NAD stands for nicotinamide adenine dinucleotide. It is a molecule that is within every living cell in the body and, therefore, it is necessary for life. NAD is responsible for powering the metabolism. It does this by converting the food we consume into the energy that our body needs to carry out all of its functions. It is also responsible for turning off those pesky genes that accelerate the aging process. Quite simply, without NAD, we wouldn’t be able to live.
History of NAD in biology
The discovery of NAD and its various functions has started a century ago and closely followed the pace of major steps ahead in science.
William John Young and Sir Arthur Harden are responsible for identifying NAD+ in 1906, as part of their efforts to understand fermentation. Nevertheless, the information did not simply flood after this. It took another two decades for more NAD+ recognition.
Euler-Chelpin determined that the structure of NAD+ consisted of two nucleotides, which are the building blocks for nucleic acids that make up DNA. At the time, discovering that the metabolic process of fermentation relied on NAD+ was a monumental discovery. It foreshadowed what we know today about the vital role of NAD+ in the metabolic processes in humans.
Within the next decade, Arthur Kornberg discovered the enzyme that creates NAD+; NAD synthetase. This is the same Arthur Kornberg that later won a Nobel Prize for showing how RNA and DNA are formed. His research into NAD synthetase was the start of understanding the formation of NAD+.
Scientists Philip Handler and Jack Preiss then further helped scientists understand the role of NAD+ in the diet when they defined the Preiss-Handler pathway. However, it was not until the 1960s that we really started to understand how critical NAD+ is. This was when Paul Mandel and Pierre Chambon, two French scientists, identified Poly ADP-ribosylation. This is the process whereby NAD+ breaks down into two parts; one that meets up with protein and one that is recycled. This research created the field of PARPs, which is a group of proteins that required NAD+ to carry out cellular functions, and is critical to DNA repair.
More recently, in 2017, it was shown by David Sinclair, from Harvard Medical School, that aging in animals could be significantly slowed through supplementation with a NAD enhancer. It is a world premiere which reveals that it exists a simple and consistent way to improve NAD levels in mammals. This giant leap for longevity and the treatment of metabolic diseases related to aging, is now a craze for the whole scientific community in a quest to master NAD and its beneficial effects in humans.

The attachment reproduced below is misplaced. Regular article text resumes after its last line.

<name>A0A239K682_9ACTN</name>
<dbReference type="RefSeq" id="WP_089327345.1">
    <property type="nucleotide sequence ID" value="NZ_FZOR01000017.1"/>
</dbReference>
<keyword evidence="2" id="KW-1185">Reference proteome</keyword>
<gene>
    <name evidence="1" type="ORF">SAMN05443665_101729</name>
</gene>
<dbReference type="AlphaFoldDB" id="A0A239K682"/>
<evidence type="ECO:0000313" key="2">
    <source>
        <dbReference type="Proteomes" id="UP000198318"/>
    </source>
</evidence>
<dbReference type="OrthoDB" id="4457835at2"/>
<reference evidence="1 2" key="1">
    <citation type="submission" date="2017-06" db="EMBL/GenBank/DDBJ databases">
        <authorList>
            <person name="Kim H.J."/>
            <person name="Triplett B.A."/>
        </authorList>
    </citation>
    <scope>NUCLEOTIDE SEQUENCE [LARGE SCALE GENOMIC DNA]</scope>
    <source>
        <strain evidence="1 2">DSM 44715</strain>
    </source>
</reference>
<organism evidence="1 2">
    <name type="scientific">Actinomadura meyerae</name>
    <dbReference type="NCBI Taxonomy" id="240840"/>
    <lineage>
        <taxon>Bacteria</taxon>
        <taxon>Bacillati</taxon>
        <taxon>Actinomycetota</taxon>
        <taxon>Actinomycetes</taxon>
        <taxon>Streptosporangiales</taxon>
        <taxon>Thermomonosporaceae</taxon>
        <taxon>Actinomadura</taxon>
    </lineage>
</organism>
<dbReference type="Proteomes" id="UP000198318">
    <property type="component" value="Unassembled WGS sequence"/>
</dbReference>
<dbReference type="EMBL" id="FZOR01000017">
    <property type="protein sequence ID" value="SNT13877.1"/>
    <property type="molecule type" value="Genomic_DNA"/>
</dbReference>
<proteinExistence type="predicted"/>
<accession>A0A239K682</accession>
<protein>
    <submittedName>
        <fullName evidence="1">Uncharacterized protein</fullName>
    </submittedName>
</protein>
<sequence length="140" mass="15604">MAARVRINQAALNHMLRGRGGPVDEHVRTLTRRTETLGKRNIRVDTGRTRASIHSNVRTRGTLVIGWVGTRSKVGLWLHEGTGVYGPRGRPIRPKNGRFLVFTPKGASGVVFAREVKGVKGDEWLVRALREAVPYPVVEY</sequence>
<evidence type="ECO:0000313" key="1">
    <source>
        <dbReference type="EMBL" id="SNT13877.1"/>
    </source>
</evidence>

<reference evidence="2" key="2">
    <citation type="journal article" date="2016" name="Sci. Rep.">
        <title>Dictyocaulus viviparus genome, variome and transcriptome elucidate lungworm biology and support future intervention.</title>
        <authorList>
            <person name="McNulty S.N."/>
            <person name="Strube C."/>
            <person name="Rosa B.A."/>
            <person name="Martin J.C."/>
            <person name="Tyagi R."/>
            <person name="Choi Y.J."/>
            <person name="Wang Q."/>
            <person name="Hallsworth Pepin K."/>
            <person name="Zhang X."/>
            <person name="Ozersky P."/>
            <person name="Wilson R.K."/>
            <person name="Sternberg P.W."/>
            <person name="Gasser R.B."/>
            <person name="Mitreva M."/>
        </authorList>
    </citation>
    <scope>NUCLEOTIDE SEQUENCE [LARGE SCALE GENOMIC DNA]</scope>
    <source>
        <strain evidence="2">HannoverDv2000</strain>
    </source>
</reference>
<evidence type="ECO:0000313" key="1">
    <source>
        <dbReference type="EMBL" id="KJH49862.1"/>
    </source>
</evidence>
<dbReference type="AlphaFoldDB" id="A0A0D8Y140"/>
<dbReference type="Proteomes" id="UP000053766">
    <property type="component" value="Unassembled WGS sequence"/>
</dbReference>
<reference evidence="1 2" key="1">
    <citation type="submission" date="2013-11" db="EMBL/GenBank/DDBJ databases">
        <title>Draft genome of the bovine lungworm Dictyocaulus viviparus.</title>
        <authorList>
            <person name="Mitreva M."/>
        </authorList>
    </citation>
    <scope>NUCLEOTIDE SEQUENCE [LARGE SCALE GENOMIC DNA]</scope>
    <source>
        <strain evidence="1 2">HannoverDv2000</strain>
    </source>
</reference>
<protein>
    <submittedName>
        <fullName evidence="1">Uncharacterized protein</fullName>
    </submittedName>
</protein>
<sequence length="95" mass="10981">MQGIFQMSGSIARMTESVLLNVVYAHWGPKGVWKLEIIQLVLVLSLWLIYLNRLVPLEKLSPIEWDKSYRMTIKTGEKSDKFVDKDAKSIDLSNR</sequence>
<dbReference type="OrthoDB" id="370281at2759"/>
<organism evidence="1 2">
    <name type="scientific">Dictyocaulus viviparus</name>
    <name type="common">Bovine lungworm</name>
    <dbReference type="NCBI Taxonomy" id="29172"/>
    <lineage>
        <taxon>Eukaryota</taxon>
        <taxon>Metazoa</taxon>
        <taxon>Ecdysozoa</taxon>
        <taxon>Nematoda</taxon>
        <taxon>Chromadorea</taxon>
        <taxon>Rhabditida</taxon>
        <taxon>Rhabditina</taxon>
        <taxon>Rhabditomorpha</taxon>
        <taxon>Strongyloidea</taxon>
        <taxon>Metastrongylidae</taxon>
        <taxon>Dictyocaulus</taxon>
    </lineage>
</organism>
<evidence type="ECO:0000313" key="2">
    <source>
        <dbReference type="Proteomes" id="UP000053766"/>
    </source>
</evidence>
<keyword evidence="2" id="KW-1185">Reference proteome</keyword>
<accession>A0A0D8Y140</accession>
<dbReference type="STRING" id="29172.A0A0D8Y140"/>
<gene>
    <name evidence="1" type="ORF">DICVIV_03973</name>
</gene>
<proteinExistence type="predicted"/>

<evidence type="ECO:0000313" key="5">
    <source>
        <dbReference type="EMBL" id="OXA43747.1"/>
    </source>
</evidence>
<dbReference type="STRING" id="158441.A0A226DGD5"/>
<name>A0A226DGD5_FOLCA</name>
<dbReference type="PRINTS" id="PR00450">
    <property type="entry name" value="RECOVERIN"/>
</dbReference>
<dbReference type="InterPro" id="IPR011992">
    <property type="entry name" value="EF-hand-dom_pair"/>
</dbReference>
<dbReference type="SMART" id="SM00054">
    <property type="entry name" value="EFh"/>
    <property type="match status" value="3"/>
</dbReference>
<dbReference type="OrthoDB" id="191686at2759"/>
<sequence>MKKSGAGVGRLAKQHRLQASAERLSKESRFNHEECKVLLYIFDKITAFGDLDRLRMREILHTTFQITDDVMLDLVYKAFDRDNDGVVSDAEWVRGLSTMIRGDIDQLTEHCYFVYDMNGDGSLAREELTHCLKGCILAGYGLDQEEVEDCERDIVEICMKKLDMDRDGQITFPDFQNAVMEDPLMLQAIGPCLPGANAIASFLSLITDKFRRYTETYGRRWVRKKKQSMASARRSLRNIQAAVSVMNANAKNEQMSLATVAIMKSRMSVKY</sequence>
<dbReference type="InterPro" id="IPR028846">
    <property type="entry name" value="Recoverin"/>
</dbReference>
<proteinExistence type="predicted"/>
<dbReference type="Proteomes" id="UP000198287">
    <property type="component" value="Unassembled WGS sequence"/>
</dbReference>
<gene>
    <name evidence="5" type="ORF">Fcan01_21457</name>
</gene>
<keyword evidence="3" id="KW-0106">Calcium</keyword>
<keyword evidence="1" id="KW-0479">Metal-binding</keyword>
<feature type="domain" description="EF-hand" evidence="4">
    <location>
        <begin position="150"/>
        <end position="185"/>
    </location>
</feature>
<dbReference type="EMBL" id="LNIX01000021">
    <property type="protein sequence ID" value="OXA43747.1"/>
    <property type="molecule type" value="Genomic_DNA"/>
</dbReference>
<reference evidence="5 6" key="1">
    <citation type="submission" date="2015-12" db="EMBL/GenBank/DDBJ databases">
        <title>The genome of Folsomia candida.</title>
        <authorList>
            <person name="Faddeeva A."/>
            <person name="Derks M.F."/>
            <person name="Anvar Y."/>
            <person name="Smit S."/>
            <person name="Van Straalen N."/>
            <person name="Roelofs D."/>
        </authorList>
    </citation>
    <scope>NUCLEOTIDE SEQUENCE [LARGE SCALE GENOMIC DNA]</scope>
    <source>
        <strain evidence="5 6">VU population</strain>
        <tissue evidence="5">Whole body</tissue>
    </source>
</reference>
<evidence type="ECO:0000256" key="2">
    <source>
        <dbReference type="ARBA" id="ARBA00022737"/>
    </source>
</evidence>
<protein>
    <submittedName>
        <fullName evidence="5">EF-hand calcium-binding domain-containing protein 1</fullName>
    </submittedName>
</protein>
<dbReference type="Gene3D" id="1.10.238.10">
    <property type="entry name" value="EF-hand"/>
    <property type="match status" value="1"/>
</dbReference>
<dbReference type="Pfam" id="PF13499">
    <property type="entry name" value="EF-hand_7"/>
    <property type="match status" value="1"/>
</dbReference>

NAD is a vital coenzyme, which is found in every cell in your body. It is involved in hundreds of metabolic processes, like mitochondrial health and cellular energy. As a coenzyme, NAD is a ‘helper’ molecule. It binds to other enzymes, helping cause reactions at molecular level. It is essential for many mechanisms among which:
- Activating DNA repair enzymes, specifically PARPs
- Producing energy through ATP – cells like activated immune cells, which have high energy demands, are believed to require even more NAD
- Metabolize glucose/fatty acids
- Activating sirtuins, the longevity genes, which helps cells maintain overall health and respond to stress.
How NAD is used in our body
There are a number of practical ways that NAD is used in the body. For instance, All alcohol is created from sugar. Because of this, alcohol needs to be detoxified so that alcohol can be processed. This detoxification demands enzymes that need NAD to function.
Also, energy metabolism is one of the most essential functions of NAD. Cells use NAD for turning drinks and food into energy so we can stay healthy. In this process, the nutrients can be utilized more efficiently if the metabolism related to energy production works optimally. In particular, NAD will help convert carbs into energy by turning into NADH. This is because it has a vital role in glycolysis, which is the cycle our bodies use for converting sugars into energy.
The regulation of circadian rhythms is something NAD assists with, keeping them working at their best and in sync. This is vital because when they are not working to this level this is how the likes of sleep deprivation and jet lag happens.
Last but definitely not least, aging is the most significant factor that needs NAD. A person’s levels of NAD in its 60 are approximately half of what they were in its 40s. So raising its levels could be the best idea to increase longevity.
The rise of NAD precursors
Precursors are intermediate molecule that are used by the body to produce other active molecules. There are a number of NAD precursors that have been identified that make utilization of natural pathways that result in NAD. This includes nicotinamide mononucleotide, nicotinamide riboside, nicotinamide, and nicotinic acid. NAD precursors follow pathways that should be thought of as the various routes you can take in order to arrive at a destination. For the most direct route, NMN is the precursor of choice, as NMN binds together in the cells to make NAD.
NAD, the molecule of the century?
NAD has been hugely critical for almost 100 years, yet the gradual pace of technological development and scientific research has only now started to reveal how it can be used. NAD has monumental potential, and how this will be fulfilled is an exciting part of current research. Scientists are looking into the numerous ways this one molecule could enhance human health, especially in older adults. Especially, some of the current human clinical trials that involve the NMN precursor have proven it effectively metabolised and safe, opening the door to its availability to the public for unprecedented benefits.